Pregnant and in Desperate Need of a Hospital, “I Ended Up Sneaking in Like a Thief”
A young woman describes her experience of navigating a checkpoint while in labor. This is a true story in the mother’s own words. From a 2012 report on Palestinians’ experiences giving birth in East Jerusalem.
Checkpoints pose life-threatening obstacles for pregnant Palestinian women. Their unborn child’s legal status as a Jerusalemite depends on the birth taking place inside the Israeli municipal boundaries of the city, so if they live on the other side of the Separation Wall or in neighborhoods that are just outside that boundary, they likely have to pass through a military checkpoint. When their husbands do not have the status that would allow them to pass the checkpoint, women must make the harrowing journey alone. Checkpoints are not spaces that make any allowance for conditions such as pregnancy, as Ghaida’s story, shared here, shows.
Ghaida, 21, a young Palestinian woman interviewed two days after having her first son in Jerusalem, stated:
Because I was pregnant, I felt that the soldiers on the checkpoints wanted to humiliate and torture me more. My story with the soldiers on the checkpoint is a long story, but during my pregnancy they behaved in a more aggressive and nasty manner. . . .
On Wednesday, while I was trying to reach my doctor after I discovered some blood spots . . . and was worried that I was about to have the baby before time . . . . I was delayed for two hours at the checkpoint . . . in the heat, with all the people in the crowd . . . and when I managed to reach the window of the checkpoint, the soldier asked me to pass through the X-ray . . . believe me, they made me pass through the X-ray . . . and I did, for I knew that I was not risking my baby’s health; he was about to be born and so nothing would now cause any defects. . . .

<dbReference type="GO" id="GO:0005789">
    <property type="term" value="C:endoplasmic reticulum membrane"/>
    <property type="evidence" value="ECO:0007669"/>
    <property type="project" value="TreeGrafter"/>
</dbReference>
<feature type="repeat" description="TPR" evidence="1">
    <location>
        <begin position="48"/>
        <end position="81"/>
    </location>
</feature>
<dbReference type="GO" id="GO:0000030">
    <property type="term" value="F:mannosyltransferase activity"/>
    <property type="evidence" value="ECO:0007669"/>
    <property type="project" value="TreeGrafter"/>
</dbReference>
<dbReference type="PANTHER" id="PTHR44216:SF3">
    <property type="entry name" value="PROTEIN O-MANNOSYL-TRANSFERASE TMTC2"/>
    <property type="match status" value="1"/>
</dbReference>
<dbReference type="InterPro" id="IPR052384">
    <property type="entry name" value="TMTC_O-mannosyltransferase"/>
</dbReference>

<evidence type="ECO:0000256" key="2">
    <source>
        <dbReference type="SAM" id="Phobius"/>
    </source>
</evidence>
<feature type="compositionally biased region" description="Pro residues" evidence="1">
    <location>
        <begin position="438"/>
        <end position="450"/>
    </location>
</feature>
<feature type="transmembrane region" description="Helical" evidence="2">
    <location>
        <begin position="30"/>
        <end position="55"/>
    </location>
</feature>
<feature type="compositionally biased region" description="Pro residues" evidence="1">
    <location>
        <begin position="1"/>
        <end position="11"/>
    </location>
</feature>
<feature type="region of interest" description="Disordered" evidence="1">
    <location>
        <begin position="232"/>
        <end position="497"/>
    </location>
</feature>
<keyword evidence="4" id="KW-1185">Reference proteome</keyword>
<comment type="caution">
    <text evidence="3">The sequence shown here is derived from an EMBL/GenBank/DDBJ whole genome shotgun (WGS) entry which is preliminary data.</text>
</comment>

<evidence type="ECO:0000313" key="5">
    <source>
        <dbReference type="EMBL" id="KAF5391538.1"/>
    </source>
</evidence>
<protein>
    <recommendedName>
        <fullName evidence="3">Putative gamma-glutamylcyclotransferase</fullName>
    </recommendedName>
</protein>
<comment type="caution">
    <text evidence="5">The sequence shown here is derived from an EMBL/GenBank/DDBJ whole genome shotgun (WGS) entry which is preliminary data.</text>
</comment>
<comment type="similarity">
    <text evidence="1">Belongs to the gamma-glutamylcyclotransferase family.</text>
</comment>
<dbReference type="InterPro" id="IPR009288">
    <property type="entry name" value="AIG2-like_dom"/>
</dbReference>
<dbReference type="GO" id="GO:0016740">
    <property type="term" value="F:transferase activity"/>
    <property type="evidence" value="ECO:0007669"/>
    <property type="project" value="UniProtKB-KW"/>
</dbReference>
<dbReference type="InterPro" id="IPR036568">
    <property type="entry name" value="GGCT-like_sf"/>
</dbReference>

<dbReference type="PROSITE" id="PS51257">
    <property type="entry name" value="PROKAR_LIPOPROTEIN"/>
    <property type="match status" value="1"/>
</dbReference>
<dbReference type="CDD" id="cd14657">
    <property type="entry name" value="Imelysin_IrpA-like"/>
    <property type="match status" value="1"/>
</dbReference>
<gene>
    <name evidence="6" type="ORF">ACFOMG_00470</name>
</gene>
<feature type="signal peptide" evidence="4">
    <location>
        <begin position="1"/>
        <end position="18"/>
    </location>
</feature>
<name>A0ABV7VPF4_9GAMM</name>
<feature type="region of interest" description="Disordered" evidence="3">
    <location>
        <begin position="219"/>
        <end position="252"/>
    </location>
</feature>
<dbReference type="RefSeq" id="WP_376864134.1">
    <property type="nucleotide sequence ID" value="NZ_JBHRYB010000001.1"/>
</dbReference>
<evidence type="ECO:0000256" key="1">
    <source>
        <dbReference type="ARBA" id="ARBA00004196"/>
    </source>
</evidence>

But they then decided that I couldn’t cross the checkpoint because my passing permit was not “an original”—as they claimed. I got very upset, very hurt, and had tears in my eyes, but had no time to cry; I just sat for three minutes and thought about a way out. . . . They delayed me, made me so anxious and tired, and treated me like a criminal; they prevented me from reaching the hospital when I was in dire need just to see a doctor and make sure I was not losing my son. . . . all this while I was alone, for my mother could not get a permit, and my husband was already in Jerusalem awaiting me in the hospital. . . .
I ended up sneaking in like a thief and had no other choice but to take a taxi to help me reach the hospital without any delay. My destiny was in their hands, and with my fears, loneliness, confusion—for this is my first pregnancy and first child, and I suffered from severe anxiety, mainly in the last days of my pregnancy and before giving birth. I had no other choice but to hold back my tears and my anger and go to the hospital by the pass roads.
I called my brother, and he helped me. . . . he called a taxi for me. It came, picked me up, and hurried me to the hospital.
The baby was healthy—he was born 10 minutes after I arrived at the hospital—but I am not. I am exhausted from all that happened, I am tired from being afraid, alone, anxious, and upset all the time, from feeling perceived and treated like a criminal who could never prove that she is innocent. I made it, and my baby is healthy. . . . but why this torture, why can’t I be treated as a human being, why can’t I have my baby under normal conditions and not under such horror, why am I perceived to be a criminal? A terrorist?
Excerpted from Nadera Shalhoub-Kevorkian, Birthing in Occupied East Jerusalem: Palestinian Women’s Experiences (YWCA: Jerusalem, 2012).